Illustration photo – People queue in front of an ATM in Saint Petersburg, Russia on February 25, 2022.
Moscow – Financial sanctions against Russia have dampened the profits of banks there and destroyed the foreign activities of many Russian financial institutions. But how did they affect ordinary Russians? A year after Moscow sent its troops into Ukraine, most of them who keep their money in rubles at big banks such as Sberbank say they have hardly been affected by the sanctions. This was reported by Reuters.
“For me, nothing has changed at all,” says Vyacheslav Fatichovič, a taxi driver in Yekaterinburg. “The only thing that has changed is that customers pay less by card and more often by cash,” he added.
Russian monetary authorities managed to avert a large-scale attack on banks by restricting capital movements. The supply of rubles has remained high and long queues at ATMs are a thing of the past after the initial rush last spring when people scrambled to stock up on cash.
But for those who travel abroad and want to transfer money there, or hold foreign currencies and securities, life became more complicated when the main Russian banks were effectively excluded from the SWIFT global payment network. Holders of accounts in foreign currency could only withdraw USD 10,000 (over CZK 223,000) if the money arrived in their account before the March 9 restrictions were introduced. Those who deposited foreign currencies after this deadline can only withdraw rubles.
But one can only guess how much hard currency remained outside the banking system, as some rushed to get rid of rubles and withdraw hard currency deposits, fearing that further restrictions could cut them off from that money altogether. One retail worker, who did not want to be named, says the memory of the mad scramble for cash still makes her make sure she has enough cash.
“I spent hours driving between banks where people were withdrawing not only dollars, but also rubles,” he says.
The suspension of American companies Visa and Mastercard in Russia also meant that their payment cards issued in Russia stopped working abroad. This sparked interest in Russian alternative Mir cards.
Forty-five-year-old businessman Danil Usikov lives in Belarus and was there when Russian payment cards stopped working. He had enough cash then not to panic. “However, the problem needed to be solved, so I flew to Moscow, set up a Mir card, returned to Belarus, and then I was able to pay for everything.”
However, Mir runs into problems abroad , because some so-called friendly countries, i.e. those that have not imposed sanctions on Russia, such as Turkey, restrict transactions with these cards. Former journalist Andrej said that his lifeline is the Chinese payment company UnionPay.
“I quickly got three UnionPay cards at different Russian banks. In addition, I went to Kazakhstan to get a Mastercard, which has proven invaluable in the past year,” said Andrei, who now works outside of Russia.
Many Russians who moved abroad for fear of reprisals for their views or fear of being called up to fight also had to figure out how to get money out of Russia. While some banks still have access to the SWIFT payment system and can process cross-border transfers, they have increased fees, drawing people to alternatives such as cryptocurrencies. For example, users of the Binance cryptocurrency exchange can transfer rubles via the stablecoin tether, which is pegged to the US dollar.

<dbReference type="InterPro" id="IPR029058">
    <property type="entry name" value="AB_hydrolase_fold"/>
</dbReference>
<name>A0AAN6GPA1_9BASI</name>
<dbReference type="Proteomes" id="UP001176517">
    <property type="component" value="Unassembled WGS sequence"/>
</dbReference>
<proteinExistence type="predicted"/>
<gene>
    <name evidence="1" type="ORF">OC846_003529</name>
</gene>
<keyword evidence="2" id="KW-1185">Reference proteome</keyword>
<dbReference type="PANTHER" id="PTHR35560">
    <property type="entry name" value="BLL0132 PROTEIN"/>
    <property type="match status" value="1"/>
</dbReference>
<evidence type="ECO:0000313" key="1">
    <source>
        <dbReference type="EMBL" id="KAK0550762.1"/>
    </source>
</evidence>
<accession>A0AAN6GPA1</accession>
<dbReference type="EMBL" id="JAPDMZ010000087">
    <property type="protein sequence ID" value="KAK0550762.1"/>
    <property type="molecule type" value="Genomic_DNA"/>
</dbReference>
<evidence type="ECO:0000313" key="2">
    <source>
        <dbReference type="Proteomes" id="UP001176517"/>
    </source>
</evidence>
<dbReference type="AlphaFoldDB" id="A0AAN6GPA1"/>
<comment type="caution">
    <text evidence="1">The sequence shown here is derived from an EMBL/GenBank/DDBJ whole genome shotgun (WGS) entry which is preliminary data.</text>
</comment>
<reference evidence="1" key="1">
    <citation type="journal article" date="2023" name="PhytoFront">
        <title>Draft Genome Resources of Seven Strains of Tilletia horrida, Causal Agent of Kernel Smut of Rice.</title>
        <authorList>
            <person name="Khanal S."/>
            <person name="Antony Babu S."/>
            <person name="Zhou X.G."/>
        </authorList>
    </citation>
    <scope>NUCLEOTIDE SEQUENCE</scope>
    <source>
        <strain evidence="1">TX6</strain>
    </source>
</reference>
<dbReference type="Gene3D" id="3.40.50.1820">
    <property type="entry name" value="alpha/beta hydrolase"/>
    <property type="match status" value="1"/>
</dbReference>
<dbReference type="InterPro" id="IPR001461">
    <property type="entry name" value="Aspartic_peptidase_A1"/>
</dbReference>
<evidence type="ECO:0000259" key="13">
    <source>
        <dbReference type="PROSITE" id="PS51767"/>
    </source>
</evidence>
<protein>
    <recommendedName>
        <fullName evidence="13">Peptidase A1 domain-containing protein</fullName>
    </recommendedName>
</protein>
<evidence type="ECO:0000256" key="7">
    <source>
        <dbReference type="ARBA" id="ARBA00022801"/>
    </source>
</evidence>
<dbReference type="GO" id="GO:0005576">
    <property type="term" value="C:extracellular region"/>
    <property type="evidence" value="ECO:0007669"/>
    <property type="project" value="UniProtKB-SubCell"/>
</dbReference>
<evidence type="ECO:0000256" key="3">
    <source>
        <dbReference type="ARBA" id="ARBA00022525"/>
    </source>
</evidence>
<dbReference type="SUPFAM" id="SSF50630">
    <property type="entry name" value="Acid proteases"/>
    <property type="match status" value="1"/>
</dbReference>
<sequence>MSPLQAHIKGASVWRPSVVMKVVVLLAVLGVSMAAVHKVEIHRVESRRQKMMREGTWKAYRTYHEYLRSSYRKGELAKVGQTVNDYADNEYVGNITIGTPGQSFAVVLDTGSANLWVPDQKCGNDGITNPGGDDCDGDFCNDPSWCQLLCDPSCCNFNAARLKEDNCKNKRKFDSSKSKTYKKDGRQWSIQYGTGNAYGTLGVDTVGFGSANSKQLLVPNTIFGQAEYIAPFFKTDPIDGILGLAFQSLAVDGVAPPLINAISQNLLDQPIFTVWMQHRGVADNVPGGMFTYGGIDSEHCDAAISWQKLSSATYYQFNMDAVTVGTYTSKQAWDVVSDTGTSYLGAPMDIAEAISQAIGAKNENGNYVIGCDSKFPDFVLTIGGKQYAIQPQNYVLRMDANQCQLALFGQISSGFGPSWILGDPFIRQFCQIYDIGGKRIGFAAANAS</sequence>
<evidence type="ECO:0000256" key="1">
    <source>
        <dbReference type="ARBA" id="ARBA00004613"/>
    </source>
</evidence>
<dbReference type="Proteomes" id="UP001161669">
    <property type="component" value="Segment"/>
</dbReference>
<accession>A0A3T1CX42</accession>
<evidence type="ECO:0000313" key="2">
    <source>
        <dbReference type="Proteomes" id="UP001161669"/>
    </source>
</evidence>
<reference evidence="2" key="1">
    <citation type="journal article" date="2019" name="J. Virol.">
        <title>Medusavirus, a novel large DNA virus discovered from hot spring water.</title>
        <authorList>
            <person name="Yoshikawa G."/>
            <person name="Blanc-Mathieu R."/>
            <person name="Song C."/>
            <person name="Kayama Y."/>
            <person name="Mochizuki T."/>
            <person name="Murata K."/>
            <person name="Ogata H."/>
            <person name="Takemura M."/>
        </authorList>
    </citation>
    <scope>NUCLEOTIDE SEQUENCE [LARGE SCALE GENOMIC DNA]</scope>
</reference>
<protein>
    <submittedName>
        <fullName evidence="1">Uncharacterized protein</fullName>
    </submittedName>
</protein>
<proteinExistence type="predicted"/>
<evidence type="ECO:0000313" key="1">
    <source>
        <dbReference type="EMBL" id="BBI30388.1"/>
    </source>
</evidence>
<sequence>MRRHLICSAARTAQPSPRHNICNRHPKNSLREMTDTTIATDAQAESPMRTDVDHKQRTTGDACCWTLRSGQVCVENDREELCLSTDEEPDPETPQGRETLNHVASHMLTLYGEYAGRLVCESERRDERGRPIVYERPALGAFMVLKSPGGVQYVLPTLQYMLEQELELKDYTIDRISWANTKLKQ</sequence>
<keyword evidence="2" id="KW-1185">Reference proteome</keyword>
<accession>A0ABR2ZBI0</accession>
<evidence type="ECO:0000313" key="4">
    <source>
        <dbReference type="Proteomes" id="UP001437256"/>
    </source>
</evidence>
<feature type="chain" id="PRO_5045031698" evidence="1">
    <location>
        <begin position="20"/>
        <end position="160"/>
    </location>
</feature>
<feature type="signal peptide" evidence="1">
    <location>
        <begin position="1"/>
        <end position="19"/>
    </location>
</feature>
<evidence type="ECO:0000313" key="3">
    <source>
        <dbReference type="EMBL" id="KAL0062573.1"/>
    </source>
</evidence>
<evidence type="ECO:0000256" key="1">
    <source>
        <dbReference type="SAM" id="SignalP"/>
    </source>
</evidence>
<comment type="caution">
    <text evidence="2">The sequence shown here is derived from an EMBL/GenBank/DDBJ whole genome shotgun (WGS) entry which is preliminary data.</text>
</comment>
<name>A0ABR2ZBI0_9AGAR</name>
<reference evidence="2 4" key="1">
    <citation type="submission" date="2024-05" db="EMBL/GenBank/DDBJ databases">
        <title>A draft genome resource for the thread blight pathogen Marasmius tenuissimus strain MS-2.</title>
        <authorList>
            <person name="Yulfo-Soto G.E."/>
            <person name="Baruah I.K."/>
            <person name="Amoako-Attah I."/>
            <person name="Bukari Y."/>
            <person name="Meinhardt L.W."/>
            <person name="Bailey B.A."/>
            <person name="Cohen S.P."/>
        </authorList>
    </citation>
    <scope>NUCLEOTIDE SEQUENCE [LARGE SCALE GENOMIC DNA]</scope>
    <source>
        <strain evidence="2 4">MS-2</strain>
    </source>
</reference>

Other ways are more adventurous. One financial services professional from Moscow, who wished to remain anonymous, asked a friend to withdraw millions of rubles from his Russian accounts and meet with one person in Moscow. The transaction, based entirely on trust, was completed three hours later when a woman arrived at his hotel room in Dubai with approximately US$50,000 (CZK 1.1 million) in a paper bag from KFC chicken.
Thousands of Russians who have gone to Dubai have found that even though it is a friendly destination according to the Russian authorities, opening a bank account there is not easy. Especially if one does not have an ID card issued by the local authorities. “It is possible, but the verification process takes one to three months and the result is not always predictable,” said a Telegram user named Inna. She thus shared advice on the channel about setting up a bank account without a local ID card.
Small investors were also affected by the West's decision to ban transactions with the Russian central bank and freeze its foreign assets worth around USD 300 billion. According to the Central Bank's estimates, over 320 billion rubles (CZK 96.3 billion) in foreign shares have been frozen for more than five million retail investors in Russia.
“We lost our assets after February 24, 2022. These assets are still frozen today, nothing has changed,” said investor Světlana Mavrinská. Another investor, Julia Zykova, says that neither the central bank nor the brokers are doing anything in the interests of Russian investors. However, the Russian Central Bank claims that it is working to unblock the assets of Russian investors.
Most Russians, however, such as taxi driver Fatichovich, are strangers to such worries. “I go on vacation to my mother in the country, not abroad. Of course I saw dollars, but I never had them in my hand,” he says.